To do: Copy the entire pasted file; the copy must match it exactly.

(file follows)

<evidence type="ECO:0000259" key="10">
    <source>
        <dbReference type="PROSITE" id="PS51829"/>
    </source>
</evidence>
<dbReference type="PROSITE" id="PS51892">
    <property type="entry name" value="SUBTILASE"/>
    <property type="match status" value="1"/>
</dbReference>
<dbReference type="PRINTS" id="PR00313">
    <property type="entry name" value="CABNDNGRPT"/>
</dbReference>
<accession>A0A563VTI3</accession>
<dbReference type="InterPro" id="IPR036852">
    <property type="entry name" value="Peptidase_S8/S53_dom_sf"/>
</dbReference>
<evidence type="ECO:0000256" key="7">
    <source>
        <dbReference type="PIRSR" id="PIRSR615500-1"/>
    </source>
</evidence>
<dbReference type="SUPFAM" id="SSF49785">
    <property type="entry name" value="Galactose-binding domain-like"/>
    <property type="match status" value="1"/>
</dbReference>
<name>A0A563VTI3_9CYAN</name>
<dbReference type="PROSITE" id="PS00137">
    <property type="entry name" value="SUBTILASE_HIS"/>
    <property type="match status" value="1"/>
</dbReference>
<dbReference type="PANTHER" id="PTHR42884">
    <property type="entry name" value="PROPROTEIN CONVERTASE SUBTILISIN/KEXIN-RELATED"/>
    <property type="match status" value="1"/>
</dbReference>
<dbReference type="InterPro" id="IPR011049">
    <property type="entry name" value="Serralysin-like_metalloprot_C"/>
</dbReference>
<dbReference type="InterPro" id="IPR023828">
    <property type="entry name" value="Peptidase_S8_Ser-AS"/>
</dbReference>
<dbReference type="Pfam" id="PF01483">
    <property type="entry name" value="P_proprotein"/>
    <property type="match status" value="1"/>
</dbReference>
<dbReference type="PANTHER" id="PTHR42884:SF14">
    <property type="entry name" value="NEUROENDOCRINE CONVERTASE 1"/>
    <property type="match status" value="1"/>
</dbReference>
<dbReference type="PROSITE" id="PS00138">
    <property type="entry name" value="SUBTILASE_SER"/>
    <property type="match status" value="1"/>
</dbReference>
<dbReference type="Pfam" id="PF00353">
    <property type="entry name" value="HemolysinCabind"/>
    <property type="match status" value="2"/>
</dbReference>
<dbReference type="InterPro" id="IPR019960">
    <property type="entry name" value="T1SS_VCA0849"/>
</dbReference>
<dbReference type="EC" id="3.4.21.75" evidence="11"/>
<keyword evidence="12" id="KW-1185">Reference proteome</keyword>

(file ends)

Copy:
<evidence type="ECO:0000259" key="10">
    <source>
        <dbReference type="PROSITE" id="PS51829"/>
    </source>
</evidence>
<dbReference type="PROSITE" id="PS51892">
    <property type="entry name" value="SUBTILASE"/>
    <property type="match status" value="1"/>
</dbReference>
<dbReference type="PRINTS" id="PR00313">
    <property type="entry name" value="CABNDNGRPT"/>
</dbReference>
<accession>A0A563VTI3</accession>
<dbReference type="InterPro" id="IPR036852">
    <property type="entry name" value="Peptidase_S8/S53_dom_sf"/>
</dbReference>
<evidence type="ECO:0000256" key="7">
    <source>
        <dbReference type="PIRSR" id="PIRSR615500-1"/>
    </source>
</evidence>
<dbReference type="SUPFAM" id="SSF49785">
    <property type="entry name" value="Galactose-binding domain-like"/>
    <property type="match status" value="1"/>
</dbReference>
<name>A0A563VTI3_9CYAN</name>
<dbReference type="PROSITE" id="PS00137">
    <property type="entry name" value="SUBTILASE_HIS"/>
    <property type="match status" value="1"/>
</dbReference>
<dbReference type="PANTHER" id="PTHR42884">
    <property type="entry name" value="PROPROTEIN CONVERTASE SUBTILISIN/KEXIN-RELATED"/>
    <property type="match status" value="1"/>
</dbReference>
<dbReference type="InterPro" id="IPR011049">
    <property type="entry name" value="Serralysin-like_metalloprot_C"/>
</dbReference>
<dbReference type="InterPro" id="IPR023828">
    <property type="entry name" value="Peptidase_S8_Ser-AS"/>
</dbReference>
<dbReference type="Pfam" id="PF01483">
    <property type="entry name" value="P_proprotein"/>
    <property type="match status" value="1"/>
</dbReference>
<dbReference type="PANTHER" id="PTHR42884:SF14">
    <property type="entry name" value="NEUROENDOCRINE CONVERTASE 1"/>
    <property type="match status" value="1"/>
</dbReference>
<dbReference type="PROSITE" id="PS00138">
    <property type="entry name" value="SUBTILASE_SER"/>
    <property type="match status" value="1"/>
</dbReference>
<dbReference type="Pfam" id="PF00353">
    <property type="entry name" value="HemolysinCabind"/>
    <property type="match status" value="2"/>
</dbReference>
<dbReference type="InterPro" id="IPR019960">
    <property type="entry name" value="T1SS_VCA0849"/>
</dbReference>
<dbReference type="EC" id="3.4.21.75" evidence="11"/>
<keyword evidence="12" id="KW-1185">Reference proteome</keyword>